2005-07-08-HIV/AIDS in American Indian Community

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2005-07-08-HIV/AIDS in American Indian Community

 

The Arizona Republic this week published a series on HIV/AIDS in American Indian communities. Summaries of the articles appear below:

"AIDS takes a growing toll on Native Americans": HIV/AIDS threatens to destroy entire American Indian communities whose "isolated, insular nature" exacerbates the spread of the virus, as people often live far from clinics or lack health care, according to Irene Vernon, who wrote a book on American Indians and HIV/AIDS, titled "Killing Us Quietly." As a result, people often wait until they are very sick to get help, and many are diagnosed late (Nichols [1], Arizona Republic, 7/3).


"In Arizona, 3 programs point to hope": Three programs in Arizona are addressing HIV/AIDS among American Indians in the state, where 289 HIV-positive American Indians lived at the end of 2003. The Navajo AIDS Network, which has a budget of $250,000, provides case management to about 60 clients; the Navajo Nation's HIV Prevention Program spends $200,000 annually and focuses on prevention; and the HIV Center for Excellence in Phoenix -- part of the HHS Indian Health Service -- uses its $1.75 million budget to provide outpatient care, drugs and case management to 117 clients (Nichols [2], Arizona Republic, 7/3).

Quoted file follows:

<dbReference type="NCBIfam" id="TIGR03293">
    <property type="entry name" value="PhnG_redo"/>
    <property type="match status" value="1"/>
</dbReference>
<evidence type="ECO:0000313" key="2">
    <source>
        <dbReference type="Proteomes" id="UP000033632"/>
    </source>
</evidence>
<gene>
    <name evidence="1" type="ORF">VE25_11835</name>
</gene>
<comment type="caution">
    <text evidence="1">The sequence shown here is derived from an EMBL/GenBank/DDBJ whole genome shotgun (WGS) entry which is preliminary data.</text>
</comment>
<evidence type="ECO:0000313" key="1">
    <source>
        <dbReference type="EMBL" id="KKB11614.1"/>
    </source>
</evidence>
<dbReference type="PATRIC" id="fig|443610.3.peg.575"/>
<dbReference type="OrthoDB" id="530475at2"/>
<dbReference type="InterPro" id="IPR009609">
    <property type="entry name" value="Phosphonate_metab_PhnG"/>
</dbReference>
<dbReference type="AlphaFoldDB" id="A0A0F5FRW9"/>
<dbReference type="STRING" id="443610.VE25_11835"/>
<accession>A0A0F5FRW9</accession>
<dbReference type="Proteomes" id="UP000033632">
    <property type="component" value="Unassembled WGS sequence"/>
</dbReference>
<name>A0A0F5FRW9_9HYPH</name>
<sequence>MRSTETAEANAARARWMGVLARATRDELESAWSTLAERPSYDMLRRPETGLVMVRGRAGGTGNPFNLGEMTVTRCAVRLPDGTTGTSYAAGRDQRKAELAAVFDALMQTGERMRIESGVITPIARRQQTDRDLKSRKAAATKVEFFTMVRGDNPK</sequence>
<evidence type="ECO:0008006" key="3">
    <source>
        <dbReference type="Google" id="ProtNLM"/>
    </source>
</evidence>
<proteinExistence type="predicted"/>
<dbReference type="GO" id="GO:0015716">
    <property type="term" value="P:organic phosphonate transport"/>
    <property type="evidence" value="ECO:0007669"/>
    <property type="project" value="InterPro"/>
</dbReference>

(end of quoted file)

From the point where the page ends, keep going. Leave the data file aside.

"Native Americans lose out on AIDS funds": American Indians receive little of the federal government's $16 billion in HIV/AIDS funding because the money is allocated based on the number of reported cases. Only 3,026 AIDS cases were reported among American Indians nationwide through 2003. However, advocates for the American Indian community say the population should receive more money because prevention is crucial and many cases might not be counted because of racial misclassification, lack of testing in rural areas, privacy issues and denial (Nichols [1], Arizona Republic, 7/4).


"Making a choice to live": Few HIV-positive American Indians are willing to share their stories -- which are considered vital for education and prevention -- largely because of the stigma surrounding the disease (Nichols [2], Arizona Republic, 7/4).


"'Keep on keeping on'": The article profiles Lisa Tiger, an American Indian woman who contracted HIV through heterosexual sex. Tiger is "both an indicator of the problem in Indian country and a sign of hope," as the disease moves from high-risk groups, such as men who have sex with men and injection drug users, to heterosexuals (Nichols [3], Arizona Republic, 7/4).

 


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